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roger backed that up, too. >> i think -- well, in terms of cooperating with the russians, i had this argument with him, i've talked about this publicly, i said to him, i don't know why you are associating yourself with these people so publicly. our intelligence community said that the russians did it and he says to me that he didn't believe the russians hacked. so, i would say -- >> do you think roger is that stupid? >> i think roger is conspiratorial, yes. i think roger, alex jones and that whole -- >> that defense that you're sharing, and i appreciate -- >> this is all i know. >> i understand, you're explaining what you've learned. and it makes you interesting.fi. you are explaining your understanding. that suggests that roger stone is stupid or a novice. we have dealt with him. he strikes me as neither of those things. >> roger is someone who does not trust the government sometimes, and has seen disinformation put out. i disagree with him. it was clear to me that putin did this. putin is not my friend. i think putin is not an ally.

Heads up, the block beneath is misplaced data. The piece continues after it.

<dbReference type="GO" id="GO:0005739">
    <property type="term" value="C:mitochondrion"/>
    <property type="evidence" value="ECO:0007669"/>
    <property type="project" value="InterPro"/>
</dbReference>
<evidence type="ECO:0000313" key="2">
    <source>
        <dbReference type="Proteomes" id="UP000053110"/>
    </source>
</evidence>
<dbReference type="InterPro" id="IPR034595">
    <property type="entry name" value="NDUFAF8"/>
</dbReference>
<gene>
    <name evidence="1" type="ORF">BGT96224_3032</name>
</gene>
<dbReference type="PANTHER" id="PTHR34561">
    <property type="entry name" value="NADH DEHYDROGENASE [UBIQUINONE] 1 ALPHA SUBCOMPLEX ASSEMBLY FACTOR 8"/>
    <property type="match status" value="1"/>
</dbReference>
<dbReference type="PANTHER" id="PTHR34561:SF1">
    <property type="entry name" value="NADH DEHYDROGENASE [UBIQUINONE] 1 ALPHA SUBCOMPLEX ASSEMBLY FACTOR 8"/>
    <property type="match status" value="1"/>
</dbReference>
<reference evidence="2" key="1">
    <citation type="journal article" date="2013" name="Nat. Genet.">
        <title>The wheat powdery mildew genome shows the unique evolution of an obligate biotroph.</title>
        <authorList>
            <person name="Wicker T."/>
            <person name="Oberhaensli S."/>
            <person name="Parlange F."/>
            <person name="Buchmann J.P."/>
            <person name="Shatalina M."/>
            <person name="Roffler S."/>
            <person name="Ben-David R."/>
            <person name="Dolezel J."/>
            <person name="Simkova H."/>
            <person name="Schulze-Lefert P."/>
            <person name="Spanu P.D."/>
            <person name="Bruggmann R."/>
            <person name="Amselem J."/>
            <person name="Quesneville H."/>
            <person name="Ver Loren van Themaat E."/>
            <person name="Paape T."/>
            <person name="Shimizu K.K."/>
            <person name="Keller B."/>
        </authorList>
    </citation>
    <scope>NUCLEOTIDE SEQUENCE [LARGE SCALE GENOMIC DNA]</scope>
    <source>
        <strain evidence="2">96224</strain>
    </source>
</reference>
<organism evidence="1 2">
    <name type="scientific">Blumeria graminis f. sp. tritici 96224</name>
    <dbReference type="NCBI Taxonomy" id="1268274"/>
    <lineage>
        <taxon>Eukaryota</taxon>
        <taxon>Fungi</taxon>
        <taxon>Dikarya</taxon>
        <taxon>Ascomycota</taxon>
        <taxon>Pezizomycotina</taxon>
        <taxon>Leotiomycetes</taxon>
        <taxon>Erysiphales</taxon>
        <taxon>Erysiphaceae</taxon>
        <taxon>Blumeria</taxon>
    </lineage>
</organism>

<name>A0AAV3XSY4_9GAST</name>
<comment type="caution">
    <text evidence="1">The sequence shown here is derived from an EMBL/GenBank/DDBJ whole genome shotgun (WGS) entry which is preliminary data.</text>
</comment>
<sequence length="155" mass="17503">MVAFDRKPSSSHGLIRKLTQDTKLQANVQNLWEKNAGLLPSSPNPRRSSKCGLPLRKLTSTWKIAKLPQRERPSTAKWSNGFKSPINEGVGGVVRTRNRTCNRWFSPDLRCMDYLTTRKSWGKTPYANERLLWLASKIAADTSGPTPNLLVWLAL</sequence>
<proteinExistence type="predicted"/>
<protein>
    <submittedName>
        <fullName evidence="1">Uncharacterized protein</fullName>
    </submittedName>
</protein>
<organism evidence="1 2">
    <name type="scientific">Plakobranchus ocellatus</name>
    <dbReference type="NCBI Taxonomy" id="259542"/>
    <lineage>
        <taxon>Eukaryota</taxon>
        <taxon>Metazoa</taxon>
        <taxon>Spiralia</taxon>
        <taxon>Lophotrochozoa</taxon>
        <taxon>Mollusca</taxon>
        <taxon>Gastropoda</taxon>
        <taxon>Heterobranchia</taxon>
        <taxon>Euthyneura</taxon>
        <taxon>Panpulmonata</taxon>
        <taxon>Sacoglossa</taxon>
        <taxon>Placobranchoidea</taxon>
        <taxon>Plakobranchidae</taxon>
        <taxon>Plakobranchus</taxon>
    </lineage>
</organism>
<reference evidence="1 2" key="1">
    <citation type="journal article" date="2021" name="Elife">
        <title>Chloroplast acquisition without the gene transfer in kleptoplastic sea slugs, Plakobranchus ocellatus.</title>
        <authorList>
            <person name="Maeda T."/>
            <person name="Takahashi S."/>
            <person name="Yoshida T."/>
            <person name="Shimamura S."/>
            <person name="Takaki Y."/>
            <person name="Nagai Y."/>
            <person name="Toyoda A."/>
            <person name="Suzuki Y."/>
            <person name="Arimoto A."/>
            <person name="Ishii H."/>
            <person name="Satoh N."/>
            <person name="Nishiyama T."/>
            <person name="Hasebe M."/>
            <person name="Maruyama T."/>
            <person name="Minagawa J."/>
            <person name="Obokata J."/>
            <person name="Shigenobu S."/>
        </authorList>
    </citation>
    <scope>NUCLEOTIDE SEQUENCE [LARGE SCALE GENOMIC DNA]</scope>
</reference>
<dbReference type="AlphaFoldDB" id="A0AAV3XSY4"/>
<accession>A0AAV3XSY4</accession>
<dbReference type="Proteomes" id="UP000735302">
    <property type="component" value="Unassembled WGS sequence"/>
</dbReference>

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by the way, the president should confront putin about this publicly in his press conference about this. >> you think donald trump should do that. do you think he will do that? >> i would hope so. i don't know. >> evelyn? >> well, you know where i stand. if the president meets with putin, which i think is a horrible idea, i thought it was a horrible idea before this, but it's still a horrible idea, it's even worse now, unless he comes back with 26 russians in handcuffs, you know, because we need them extradited now. >> as a matter of diplomacy, does it look weak and soft to give putin this meeting after this -- >> you are leading the witness, yes. i mean -- >> i would -- i wouldn't. would i -- sam, would i lead a witness? >> no. >> yes, you are leading the it withness. right now, the russians, this kremlin, this russian government only understands firmness. if the president goes and meets with putin, i mean, unless he takes his shoe off like nikita khrushchev, the former head of the soviet government and pounds it on the table publicly, he's